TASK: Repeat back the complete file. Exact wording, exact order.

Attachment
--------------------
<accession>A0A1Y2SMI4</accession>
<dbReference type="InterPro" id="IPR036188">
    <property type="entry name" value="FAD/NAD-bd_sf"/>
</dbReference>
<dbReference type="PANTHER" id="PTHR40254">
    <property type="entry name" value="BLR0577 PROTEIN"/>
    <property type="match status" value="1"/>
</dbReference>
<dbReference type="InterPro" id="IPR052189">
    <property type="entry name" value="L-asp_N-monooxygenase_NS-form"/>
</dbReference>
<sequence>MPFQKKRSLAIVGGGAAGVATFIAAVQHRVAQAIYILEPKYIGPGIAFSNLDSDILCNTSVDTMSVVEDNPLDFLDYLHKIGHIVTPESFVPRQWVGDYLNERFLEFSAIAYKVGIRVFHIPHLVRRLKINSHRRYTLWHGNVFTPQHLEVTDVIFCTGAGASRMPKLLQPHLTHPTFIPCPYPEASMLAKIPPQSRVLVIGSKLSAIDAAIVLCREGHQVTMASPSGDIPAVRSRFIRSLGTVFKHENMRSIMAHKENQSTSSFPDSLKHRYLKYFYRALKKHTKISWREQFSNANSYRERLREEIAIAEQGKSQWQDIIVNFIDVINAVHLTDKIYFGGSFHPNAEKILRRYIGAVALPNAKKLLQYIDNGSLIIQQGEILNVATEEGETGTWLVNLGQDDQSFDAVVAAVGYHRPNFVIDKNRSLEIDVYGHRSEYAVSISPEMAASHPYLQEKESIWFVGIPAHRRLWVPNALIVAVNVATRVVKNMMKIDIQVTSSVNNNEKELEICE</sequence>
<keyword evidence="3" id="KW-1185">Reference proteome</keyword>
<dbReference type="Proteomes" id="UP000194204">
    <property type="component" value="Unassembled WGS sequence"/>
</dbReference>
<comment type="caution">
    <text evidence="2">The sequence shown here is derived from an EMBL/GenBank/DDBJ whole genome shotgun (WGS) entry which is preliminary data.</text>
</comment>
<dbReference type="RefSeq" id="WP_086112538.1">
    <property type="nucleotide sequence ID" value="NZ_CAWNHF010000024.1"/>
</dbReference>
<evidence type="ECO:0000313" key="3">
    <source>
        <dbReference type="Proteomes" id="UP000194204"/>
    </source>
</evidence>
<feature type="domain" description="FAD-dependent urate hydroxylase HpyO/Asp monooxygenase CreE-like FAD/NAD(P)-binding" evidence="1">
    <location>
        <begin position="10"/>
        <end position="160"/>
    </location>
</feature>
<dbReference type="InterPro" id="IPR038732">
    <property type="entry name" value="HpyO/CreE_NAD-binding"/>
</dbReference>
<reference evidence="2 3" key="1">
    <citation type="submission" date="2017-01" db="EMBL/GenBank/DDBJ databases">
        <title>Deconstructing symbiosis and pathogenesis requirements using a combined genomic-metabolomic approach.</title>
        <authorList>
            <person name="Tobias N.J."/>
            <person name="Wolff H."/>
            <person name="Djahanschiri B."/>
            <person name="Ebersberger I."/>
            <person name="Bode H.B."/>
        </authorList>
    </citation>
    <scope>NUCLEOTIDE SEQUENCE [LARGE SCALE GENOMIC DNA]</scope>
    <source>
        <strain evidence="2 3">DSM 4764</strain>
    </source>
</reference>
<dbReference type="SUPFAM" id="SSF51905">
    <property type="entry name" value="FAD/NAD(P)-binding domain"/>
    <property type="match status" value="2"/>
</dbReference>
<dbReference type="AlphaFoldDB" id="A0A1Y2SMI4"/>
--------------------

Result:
<accession>A0A1Y2SMI4</accession>
<dbReference type="InterPro" id="IPR036188">
    <property type="entry name" value="FAD/NAD-bd_sf"/>
</dbReference>
<dbReference type="PANTHER" id="PTHR40254">
    <property type="entry name" value="BLR0577 PROTEIN"/>
    <property type="match status" value="1"/>
</dbReference>
<dbReference type="InterPro" id="IPR052189">
    <property type="entry name" value="L-asp_N-monooxygenase_NS-form"/>
</dbReference>
<sequence>MPFQKKRSLAIVGGGAAGVATFIAAVQHRVAQAIYILEPKYIGPGIAFSNLDSDILCNTSVDTMSVVEDNPLDFLDYLHKIGHIVTPESFVPRQWVGDYLNERFLEFSAIAYKVGIRVFHIPHLVRRLKINSHRRYTLWHGNVFTPQHLEVTDVIFCTGAGASRMPKLLQPHLTHPTFIPCPYPEASMLAKIPPQSRVLVIGSKLSAIDAAIVLCREGHQVTMASPSGDIPAVRSRFIRSLGTVFKHENMRSIMAHKENQSTSSFPDSLKHRYLKYFYRALKKHTKISWREQFSNANSYRERLREEIAIAEQGKSQWQDIIVNFIDVINAVHLTDKIYFGGSFHPNAEKILRRYIGAVALPNAKKLLQYIDNGSLIIQQGEILNVATEEGETGTWLVNLGQDDQSFDAVVAAVGYHRPNFVIDKNRSLEIDVYGHRSEYAVSISPEMAASHPYLQEKESIWFVGIPAHRRLWVPNALIVAVNVATRVVKNMMKIDIQVTSSVNNNEKELEICE</sequence>
<keyword evidence="3" id="KW-1185">Reference proteome</keyword>
<dbReference type="Proteomes" id="UP000194204">
    <property type="component" value="Unassembled WGS sequence"/>
</dbReference>
<comment type="caution">
    <text evidence="2">The sequence shown here is derived from an EMBL/GenBank/DDBJ whole genome shotgun (WGS) entry which is preliminary data.</text>
</comment>
<dbReference type="RefSeq" id="WP_086112538.1">
    <property type="nucleotide sequence ID" value="NZ_CAWNHF010000024.1"/>
</dbReference>
<evidence type="ECO:0000313" key="3">
    <source>
        <dbReference type="Proteomes" id="UP000194204"/>
    </source>
</evidence>
<feature type="domain" description="FAD-dependent urate hydroxylase HpyO/Asp monooxygenase CreE-like FAD/NAD(P)-binding" evidence="1">
    <location>
        <begin position="10"/>
        <end position="160"/>
    </location>
</feature>
<dbReference type="InterPro" id="IPR038732">
    <property type="entry name" value="HpyO/CreE_NAD-binding"/>
</dbReference>
<reference evidence="2 3" key="1">
    <citation type="submission" date="2017-01" db="EMBL/GenBank/DDBJ databases">
        <title>Deconstructing symbiosis and pathogenesis requirements using a combined genomic-metabolomic approach.</title>
        <authorList>
            <person name="Tobias N.J."/>
            <person name="Wolff H."/>
            <person name="Djahanschiri B."/>
            <person name="Ebersberger I."/>
            <person name="Bode H.B."/>
        </authorList>
    </citation>
    <scope>NUCLEOTIDE SEQUENCE [LARGE SCALE GENOMIC DNA]</scope>
    <source>
        <strain evidence="2 3">DSM 4764</strain>
    </source>
</reference>
<dbReference type="SUPFAM" id="SSF51905">
    <property type="entry name" value="FAD/NAD(P)-binding domain"/>
    <property type="match status" value="2"/>
</dbReference>
<dbReference type="AlphaFoldDB" id="A0A1Y2SMI4"/>